While it is not entirely under his remit, he has also decisively failed on the issue of ensuring London’s continued economic prosperity by doing precious little when it comes to regeneration. He refuses to put forward London’s case to central government, instead opting to dither before scoring petty political points when central government does nothing – all at the expense of ordinary Londoners and to his political gain.

The fact of the matter remains: there is no Conservative policy for London, there is no Conservative vision for London and there is no Conservative future for London.

Where there was once coherence, there is now contradiction. While Conservative-run local authorities from Westminster to Barnet pledge to lower living costs by bringing down or freezing the unjust Council Tax, the Conservative-run Greater London Authority does the opposite by slashing-and-burning investment funding while simultaneously raising transport costs.

The Mayoralty is now spinning around in a policy-free vacuum. Like the dying Labour administration in Westminster, they are not governing but are merely maintaining. What we are witnessing is the total collapse of policy in little over eleven months in office, an unprecedented failure in leadership, and the rise of obstruction, bluffing and uncertainty.

The Conservative Party in London seem to think they can abuse and misuse with impunity on the basis of their support from the bigoted cabal of men and women who run the Evening Standard. They claim they are going from ‘strength to strength’ – when in fact they seem to be going from hushed-up scandal to scandal – from Brian Coleman and his obsession with milking the taxpayer dry by way of Hackney Carriage to … Brian Coleman and the exploding boiler … and onwards to the Victoria Borwick Mailgate saga – the Tories seem to get away with actions that merit the full flog-and-shame routine that our media are well versed in dishing out.

Posted in London and Op-eds | Also tagged and | 9 Comments

Opinion: The Air We Breathe

Some things are plain to see such as graffiti, neglected estates or general grot spots. However, in the case of the quality of the air we breathe, it is less apparent where there has been a breach of safety standards set by the World Health Organisation. Perhaps this is also why it is easier for the Government and local authorities to ignore the warning signs.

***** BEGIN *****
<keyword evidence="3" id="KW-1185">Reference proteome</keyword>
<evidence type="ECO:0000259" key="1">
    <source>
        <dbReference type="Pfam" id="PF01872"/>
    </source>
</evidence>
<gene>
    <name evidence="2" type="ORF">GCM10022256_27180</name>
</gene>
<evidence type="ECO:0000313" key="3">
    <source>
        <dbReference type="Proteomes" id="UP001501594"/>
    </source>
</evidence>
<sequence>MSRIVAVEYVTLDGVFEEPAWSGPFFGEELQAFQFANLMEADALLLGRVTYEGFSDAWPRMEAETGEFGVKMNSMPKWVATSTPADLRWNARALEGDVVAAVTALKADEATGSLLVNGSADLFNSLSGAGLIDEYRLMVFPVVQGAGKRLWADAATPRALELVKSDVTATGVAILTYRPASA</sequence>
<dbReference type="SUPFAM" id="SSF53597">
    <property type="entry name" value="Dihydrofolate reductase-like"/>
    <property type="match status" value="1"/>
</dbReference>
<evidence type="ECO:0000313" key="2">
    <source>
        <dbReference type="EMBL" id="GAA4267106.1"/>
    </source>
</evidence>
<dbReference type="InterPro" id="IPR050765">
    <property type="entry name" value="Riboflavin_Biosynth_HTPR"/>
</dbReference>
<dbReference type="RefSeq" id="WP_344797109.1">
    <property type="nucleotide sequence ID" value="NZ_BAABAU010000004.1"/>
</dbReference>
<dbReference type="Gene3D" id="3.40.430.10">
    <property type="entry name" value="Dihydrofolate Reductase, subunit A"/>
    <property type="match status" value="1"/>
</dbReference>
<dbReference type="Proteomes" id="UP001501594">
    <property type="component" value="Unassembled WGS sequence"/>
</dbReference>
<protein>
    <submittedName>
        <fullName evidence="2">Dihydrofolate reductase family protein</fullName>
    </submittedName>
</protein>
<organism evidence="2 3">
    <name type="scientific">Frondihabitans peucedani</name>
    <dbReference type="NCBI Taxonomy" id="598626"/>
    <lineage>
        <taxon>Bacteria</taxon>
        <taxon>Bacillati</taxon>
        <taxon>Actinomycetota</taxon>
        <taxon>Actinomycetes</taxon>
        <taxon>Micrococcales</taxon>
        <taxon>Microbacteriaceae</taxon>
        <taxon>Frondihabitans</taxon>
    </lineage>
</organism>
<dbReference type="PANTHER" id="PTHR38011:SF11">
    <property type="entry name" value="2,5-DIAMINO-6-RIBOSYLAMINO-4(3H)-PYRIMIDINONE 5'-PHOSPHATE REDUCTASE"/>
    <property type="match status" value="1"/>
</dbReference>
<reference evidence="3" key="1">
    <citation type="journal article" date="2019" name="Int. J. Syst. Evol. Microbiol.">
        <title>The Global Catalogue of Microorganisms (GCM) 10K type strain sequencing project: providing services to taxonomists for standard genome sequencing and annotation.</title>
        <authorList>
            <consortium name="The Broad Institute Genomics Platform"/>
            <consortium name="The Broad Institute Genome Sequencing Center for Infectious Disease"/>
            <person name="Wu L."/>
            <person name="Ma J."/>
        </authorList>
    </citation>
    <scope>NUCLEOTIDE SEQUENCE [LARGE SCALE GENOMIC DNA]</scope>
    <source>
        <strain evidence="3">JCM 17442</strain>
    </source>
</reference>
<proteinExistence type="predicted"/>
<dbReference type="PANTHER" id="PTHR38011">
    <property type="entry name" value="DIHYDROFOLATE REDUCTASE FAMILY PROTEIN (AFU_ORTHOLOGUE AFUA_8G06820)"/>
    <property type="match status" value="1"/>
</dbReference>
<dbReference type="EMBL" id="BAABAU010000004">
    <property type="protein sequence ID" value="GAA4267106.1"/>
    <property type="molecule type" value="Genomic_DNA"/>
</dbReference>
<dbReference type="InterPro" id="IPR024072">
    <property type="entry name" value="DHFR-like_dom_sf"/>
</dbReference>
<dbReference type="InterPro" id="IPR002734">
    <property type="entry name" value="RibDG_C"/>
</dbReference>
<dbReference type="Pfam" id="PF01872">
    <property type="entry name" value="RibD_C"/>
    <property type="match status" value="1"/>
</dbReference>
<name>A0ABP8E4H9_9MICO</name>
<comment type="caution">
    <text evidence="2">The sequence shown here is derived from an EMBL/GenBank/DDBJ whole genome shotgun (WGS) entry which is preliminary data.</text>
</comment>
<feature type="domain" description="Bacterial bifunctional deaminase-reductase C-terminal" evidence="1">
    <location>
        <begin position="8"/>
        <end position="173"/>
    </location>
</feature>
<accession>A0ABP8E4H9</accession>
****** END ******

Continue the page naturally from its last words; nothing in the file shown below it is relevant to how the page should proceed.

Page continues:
But should we be complacent and take the view that air quality problems are too big for us to tackle at the local or even national level? Sometimes it takes an external force …

Posted in Op-eds | Also tagged | 1 Comment

Boris Johnson and the Evening Standard: it’s amazing what a change of editor can do

I’ve been doing a bit of number crunching. In the three weeks before the departure of editor Veronica Wadley from the Evening Standard the paper’s stories about Boris Johnson broke down as 61% positive, 27% neutral and 12% negative.

And in the three weeks after her departure? They were 43% positive (down 18%), 22% neutral (down 5%) and 35% negative (up 23%).

Isn’t it amazing what a change of editor can do?

P.S. Dave Hill reports that further staff changes are being made at the Standard.

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March 18th: the London Conference is a must!

The place for all London Liberal Democrats to be on the evening of March 18th is at the Polish Centre in King Street, Hammersmith! All party members are welcome to be a part of determining – and helping us take forward – what the Liberal Democrats will be doing throughout London over the coming months. With a General Election, Local Elections and European Elections all within the next year and a half there is a lot at stake for us – and for all Londoners too!

Our keynote conference speakers will include leading Liberal Democrats in London: Vince Cable MP, …

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    Quite @Paul in Twickenham